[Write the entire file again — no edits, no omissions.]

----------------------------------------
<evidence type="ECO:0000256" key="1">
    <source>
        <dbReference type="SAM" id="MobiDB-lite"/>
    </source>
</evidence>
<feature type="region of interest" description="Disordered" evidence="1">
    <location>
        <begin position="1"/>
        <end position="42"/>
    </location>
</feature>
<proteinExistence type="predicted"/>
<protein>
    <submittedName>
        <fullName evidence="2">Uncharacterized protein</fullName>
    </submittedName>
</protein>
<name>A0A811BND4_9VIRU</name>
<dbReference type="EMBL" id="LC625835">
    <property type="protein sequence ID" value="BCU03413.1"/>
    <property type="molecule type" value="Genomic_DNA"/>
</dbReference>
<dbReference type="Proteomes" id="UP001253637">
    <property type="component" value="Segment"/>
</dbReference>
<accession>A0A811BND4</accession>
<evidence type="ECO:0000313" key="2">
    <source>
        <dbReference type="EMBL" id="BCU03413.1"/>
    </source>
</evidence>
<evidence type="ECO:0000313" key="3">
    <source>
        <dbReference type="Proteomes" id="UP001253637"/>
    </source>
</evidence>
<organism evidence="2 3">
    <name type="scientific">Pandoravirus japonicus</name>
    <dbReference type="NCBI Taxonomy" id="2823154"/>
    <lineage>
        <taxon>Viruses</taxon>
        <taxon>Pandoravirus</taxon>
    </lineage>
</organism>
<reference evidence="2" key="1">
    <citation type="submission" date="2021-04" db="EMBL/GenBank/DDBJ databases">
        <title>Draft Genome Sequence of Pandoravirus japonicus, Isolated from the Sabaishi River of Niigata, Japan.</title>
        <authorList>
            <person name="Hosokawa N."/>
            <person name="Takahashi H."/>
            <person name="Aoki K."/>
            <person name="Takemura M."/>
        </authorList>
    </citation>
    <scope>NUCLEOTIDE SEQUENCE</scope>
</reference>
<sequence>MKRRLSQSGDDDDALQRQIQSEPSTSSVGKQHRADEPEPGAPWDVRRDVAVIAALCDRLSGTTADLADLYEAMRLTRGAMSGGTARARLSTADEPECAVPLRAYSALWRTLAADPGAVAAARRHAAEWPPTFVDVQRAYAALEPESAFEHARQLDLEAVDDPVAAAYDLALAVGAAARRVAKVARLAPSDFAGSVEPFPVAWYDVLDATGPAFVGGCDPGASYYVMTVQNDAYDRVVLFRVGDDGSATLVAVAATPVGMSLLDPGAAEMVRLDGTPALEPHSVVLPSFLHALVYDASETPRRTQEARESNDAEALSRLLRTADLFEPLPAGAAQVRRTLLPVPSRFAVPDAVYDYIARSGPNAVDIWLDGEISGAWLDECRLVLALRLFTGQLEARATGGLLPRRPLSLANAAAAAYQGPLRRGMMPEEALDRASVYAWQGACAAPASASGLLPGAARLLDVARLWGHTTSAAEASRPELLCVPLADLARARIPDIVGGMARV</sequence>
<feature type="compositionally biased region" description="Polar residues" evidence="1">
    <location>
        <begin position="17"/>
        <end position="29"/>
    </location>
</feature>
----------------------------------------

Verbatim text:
<evidence type="ECO:0000256" key="1">
    <source>
        <dbReference type="SAM" id="MobiDB-lite"/>
    </source>
</evidence>
<feature type="region of interest" description="Disordered" evidence="1">
    <location>
        <begin position="1"/>
        <end position="42"/>
    </location>
</feature>
<proteinExistence type="predicted"/>
<protein>
    <submittedName>
        <fullName evidence="2">Uncharacterized protein</fullName>
    </submittedName>
</protein>
<name>A0A811BND4_9VIRU</name>
<dbReference type="EMBL" id="LC625835">
    <property type="protein sequence ID" value="BCU03413.1"/>
    <property type="molecule type" value="Genomic_DNA"/>
</dbReference>
<dbReference type="Proteomes" id="UP001253637">
    <property type="component" value="Segment"/>
</dbReference>
<accession>A0A811BND4</accession>
<evidence type="ECO:0000313" key="2">
    <source>
        <dbReference type="EMBL" id="BCU03413.1"/>
    </source>
</evidence>
<evidence type="ECO:0000313" key="3">
    <source>
        <dbReference type="Proteomes" id="UP001253637"/>
    </source>
</evidence>
<organism evidence="2 3">
    <name type="scientific">Pandoravirus japonicus</name>
    <dbReference type="NCBI Taxonomy" id="2823154"/>
    <lineage>
        <taxon>Viruses</taxon>
        <taxon>Pandoravirus</taxon>
    </lineage>
</organism>
<reference evidence="2" key="1">
    <citation type="submission" date="2021-04" db="EMBL/GenBank/DDBJ databases">
        <title>Draft Genome Sequence of Pandoravirus japonicus, Isolated from the Sabaishi River of Niigata, Japan.</title>
        <authorList>
            <person name="Hosokawa N."/>
            <person name="Takahashi H."/>
            <person name="Aoki K."/>
            <person name="Takemura M."/>
        </authorList>
    </citation>
    <scope>NUCLEOTIDE SEQUENCE</scope>
</reference>
<sequence>MKRRLSQSGDDDDALQRQIQSEPSTSSVGKQHRADEPEPGAPWDVRRDVAVIAALCDRLSGTTADLADLYEAMRLTRGAMSGGTARARLSTADEPECAVPLRAYSALWRTLAADPGAVAAARRHAAEWPPTFVDVQRAYAALEPESAFEHARQLDLEAVDDPVAAAYDLALAVGAAARRVAKVARLAPSDFAGSVEPFPVAWYDVLDATGPAFVGGCDPGASYYVMTVQNDAYDRVVLFRVGDDGSATLVAVAATPVGMSLLDPGAAEMVRLDGTPALEPHSVVLPSFLHALVYDASETPRRTQEARESNDAEALSRLLRTADLFEPLPAGAAQVRRTLLPVPSRFAVPDAVYDYIARSGPNAVDIWLDGEISGAWLDECRLVLALRLFTGQLEARATGGLLPRRPLSLANAAAAAYQGPLRRGMMPEEALDRASVYAWQGACAAPASASGLLPGAARLLDVARLWGHTTSAAEASRPELLCVPLADLARARIPDIVGGMARV</sequence>
<feature type="compositionally biased region" description="Polar residues" evidence="1">
    <location>
        <begin position="17"/>
        <end position="29"/>
    </location>
</feature>